TORONTO -- Actress Bingbing Li is about to take the American movie audience by storm. On September 14th, she brings Capcom’s beloved Ada Wong from the Resident Evil game franchise to life on the big screen in Resident Evil: Retribution.

Already a sensation in China, the award-winning actress steps into the role of the secret agent from Organization who plays an important role in the new film. The actress, who does not speak English fluently, talks about starring alongside Leon S. Kennedy (Johann Urb) and Alice (Milla Jovovich) in the fifth installment of the blockbuster film franchise from the set of the movie in Toronto.


Complex: Were you familiar with Ada Wong before getting this role?

Binbing Li: I didn’t know Ada Wong very well.

Did you know that there was a big fan base of gamers out there?

Yes. I know Resident Evil is a very famous game and a lot of game fans follow these Resident Evil movies. I know Ada Wong is a very famous character in the games, and there is a big fan base for Ada Wong in China. When I got this news from (director) Paul (Anderson) that they invited me to play Ada Wong, everyone was very excited. I was very excited to be Ada Wong.

Are you always in the red dress in this movie?

Yes. I came here twice. The first time I came here, which was also my first time in Toronto, I thought, “Wow, it’s so cold here!” That was in October. Then the second time I came back was in November. The first day when I shot on set, we were in a New York street scene. On Main Street in Toronto, it was 13 degrees.


To be beautiful, you have to feel pain.


It was really cold. But the wind makes me look so cool in the street because it blows up the dress. To be beautiful, you have to feel pain. I can’t wait to watch the movie, especially when the movie is released in China.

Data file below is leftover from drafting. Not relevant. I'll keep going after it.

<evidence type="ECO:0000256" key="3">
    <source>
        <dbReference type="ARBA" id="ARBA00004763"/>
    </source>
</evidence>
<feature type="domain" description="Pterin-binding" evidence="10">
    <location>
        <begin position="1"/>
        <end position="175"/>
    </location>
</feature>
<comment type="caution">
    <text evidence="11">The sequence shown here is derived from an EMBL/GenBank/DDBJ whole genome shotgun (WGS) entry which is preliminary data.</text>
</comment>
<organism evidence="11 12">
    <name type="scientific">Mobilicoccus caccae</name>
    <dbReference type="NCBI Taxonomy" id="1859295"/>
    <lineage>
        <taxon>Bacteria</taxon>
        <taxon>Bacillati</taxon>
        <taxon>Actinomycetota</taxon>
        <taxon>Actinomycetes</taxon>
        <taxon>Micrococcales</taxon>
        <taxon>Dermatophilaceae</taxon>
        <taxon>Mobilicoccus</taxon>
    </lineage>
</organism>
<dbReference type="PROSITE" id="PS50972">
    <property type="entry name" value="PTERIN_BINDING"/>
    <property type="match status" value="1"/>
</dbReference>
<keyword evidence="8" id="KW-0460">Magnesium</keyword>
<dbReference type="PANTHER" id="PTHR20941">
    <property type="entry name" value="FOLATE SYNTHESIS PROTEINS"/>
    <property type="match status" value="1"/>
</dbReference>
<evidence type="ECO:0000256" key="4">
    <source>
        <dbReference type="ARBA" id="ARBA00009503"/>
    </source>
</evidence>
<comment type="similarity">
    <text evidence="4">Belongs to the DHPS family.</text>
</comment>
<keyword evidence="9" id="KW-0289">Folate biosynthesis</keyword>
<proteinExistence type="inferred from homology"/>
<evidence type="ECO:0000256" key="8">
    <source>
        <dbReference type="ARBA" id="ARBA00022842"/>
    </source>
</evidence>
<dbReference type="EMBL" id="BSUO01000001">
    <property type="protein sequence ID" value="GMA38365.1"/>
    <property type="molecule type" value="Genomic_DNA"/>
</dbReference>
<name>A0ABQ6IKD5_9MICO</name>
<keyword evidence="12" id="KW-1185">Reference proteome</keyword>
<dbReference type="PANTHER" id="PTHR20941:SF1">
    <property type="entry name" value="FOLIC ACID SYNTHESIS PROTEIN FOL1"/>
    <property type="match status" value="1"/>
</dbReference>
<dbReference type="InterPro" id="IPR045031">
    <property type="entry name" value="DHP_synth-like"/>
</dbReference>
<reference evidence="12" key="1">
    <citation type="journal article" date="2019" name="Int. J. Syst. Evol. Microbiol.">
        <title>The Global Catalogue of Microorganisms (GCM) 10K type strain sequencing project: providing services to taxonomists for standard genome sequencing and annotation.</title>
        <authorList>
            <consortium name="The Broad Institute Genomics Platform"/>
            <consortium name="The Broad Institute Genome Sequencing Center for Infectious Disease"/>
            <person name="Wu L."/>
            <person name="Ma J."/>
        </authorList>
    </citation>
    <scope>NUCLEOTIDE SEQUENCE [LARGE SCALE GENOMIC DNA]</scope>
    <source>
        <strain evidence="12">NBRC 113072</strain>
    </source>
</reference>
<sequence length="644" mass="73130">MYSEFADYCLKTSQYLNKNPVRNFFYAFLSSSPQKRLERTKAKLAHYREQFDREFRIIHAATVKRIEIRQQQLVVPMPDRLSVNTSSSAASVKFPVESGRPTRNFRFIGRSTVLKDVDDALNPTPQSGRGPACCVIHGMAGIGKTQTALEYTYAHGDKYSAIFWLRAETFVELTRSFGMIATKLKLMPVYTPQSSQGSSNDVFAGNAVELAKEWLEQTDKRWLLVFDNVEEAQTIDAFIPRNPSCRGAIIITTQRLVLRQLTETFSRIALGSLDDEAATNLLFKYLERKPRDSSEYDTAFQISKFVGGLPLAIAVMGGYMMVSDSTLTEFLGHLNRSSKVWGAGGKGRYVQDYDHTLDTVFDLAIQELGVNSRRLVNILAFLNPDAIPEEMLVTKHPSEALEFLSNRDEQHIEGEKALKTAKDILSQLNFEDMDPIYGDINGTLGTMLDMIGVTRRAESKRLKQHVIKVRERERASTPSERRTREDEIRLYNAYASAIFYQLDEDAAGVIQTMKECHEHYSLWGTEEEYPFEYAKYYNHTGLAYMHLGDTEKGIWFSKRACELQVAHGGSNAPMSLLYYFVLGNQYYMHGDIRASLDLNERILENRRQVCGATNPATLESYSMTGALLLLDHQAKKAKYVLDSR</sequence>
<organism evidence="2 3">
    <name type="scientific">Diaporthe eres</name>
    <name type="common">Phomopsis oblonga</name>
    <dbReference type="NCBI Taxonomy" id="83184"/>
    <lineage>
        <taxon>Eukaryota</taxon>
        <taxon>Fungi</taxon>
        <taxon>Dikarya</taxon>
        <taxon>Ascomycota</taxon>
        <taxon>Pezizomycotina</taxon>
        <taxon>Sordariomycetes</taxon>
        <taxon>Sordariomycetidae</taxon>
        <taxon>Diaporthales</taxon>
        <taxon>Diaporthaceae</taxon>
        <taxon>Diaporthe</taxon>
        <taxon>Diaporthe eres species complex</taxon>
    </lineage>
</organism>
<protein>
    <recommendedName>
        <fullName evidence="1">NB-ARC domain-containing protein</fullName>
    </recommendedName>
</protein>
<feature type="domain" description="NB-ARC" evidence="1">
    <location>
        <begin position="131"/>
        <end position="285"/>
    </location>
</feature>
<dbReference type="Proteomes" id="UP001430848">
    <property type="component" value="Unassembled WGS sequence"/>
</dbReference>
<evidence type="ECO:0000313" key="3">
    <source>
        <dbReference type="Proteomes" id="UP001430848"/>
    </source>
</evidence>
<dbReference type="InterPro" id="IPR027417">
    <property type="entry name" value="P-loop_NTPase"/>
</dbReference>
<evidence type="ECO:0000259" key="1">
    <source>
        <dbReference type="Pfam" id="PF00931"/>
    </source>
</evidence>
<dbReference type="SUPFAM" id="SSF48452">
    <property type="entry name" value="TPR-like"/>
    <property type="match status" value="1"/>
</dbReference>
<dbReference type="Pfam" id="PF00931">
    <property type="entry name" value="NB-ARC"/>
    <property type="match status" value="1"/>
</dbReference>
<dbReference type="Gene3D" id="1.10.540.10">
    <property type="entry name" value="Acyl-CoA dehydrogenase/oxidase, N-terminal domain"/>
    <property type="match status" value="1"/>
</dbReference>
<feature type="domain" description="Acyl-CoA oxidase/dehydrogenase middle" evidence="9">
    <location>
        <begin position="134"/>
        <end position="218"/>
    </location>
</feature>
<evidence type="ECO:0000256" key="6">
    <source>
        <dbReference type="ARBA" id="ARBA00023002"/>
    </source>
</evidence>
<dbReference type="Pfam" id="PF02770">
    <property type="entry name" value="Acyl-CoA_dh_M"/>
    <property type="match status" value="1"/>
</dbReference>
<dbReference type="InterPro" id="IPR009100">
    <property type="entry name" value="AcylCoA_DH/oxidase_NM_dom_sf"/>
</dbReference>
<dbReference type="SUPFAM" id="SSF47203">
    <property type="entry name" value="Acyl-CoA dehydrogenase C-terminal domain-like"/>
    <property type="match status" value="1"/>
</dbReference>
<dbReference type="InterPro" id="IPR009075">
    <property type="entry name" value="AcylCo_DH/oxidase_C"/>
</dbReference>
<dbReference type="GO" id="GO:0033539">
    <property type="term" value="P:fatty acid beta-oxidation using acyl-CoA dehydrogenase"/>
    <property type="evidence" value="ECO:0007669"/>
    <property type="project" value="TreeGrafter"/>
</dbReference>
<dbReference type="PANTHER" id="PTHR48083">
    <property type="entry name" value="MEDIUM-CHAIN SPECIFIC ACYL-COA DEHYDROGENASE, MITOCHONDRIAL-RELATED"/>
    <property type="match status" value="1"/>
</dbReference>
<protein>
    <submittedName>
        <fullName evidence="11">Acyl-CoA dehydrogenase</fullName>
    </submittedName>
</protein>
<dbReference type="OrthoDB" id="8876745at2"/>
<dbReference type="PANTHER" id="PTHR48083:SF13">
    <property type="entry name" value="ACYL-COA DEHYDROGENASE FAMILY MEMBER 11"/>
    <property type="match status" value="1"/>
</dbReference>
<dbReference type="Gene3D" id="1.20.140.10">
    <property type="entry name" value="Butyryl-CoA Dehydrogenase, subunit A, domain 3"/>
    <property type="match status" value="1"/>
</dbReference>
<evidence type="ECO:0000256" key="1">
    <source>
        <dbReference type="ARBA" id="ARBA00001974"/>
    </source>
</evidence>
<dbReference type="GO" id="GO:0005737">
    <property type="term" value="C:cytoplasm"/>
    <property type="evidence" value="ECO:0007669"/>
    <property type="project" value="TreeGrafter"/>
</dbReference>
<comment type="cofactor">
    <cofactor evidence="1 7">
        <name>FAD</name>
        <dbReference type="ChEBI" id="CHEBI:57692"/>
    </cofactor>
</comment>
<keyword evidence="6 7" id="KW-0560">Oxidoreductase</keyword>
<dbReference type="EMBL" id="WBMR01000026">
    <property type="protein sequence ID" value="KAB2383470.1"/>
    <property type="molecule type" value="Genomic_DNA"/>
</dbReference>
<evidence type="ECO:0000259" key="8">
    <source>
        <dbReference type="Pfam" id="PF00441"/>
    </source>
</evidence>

Did you change your hair for the role?

No. It’s a wig. It’s not my hair. It’s very funny; our crew, everyone thought this is my own hair. They didn’t even recognize this is fake hair. My hair is long. This is a very exclusive wig. It’s $7,500, so it’s really expensive. Everything had to be done because they wanted to make Ada Wong’s hair perfect. I love it.

What was it like shooting guns on set?

This is the first time I ever shot a gun. The crew gave me gun training before we started filming. The first time I shot the gun on set, I wasn’t nervous. I was just excited. It’s totally different. It’s a real gun, and you shoot on set just like a real assassin. You just don’t care.

What was the action like in this movie?

I really love to do action movies. Most people thought that I was a martial artist. I don’t know why, but I love to do Kung Fu movies. In this movie, we have a scene when I meet Milla in the control room. That scene was amazing. I did a flip in the air with fire; it’s fantastic. I was so excited with that.

How did you get the role?

I’m not really sure how I got this role, but I did audition. After a very few days, they said, “We loved you. We want you to be Ada Wong.” I felt so surprised. It was very quick after doing my audition.

Can you talk about some of the zombies or monsters you have to fight in the film?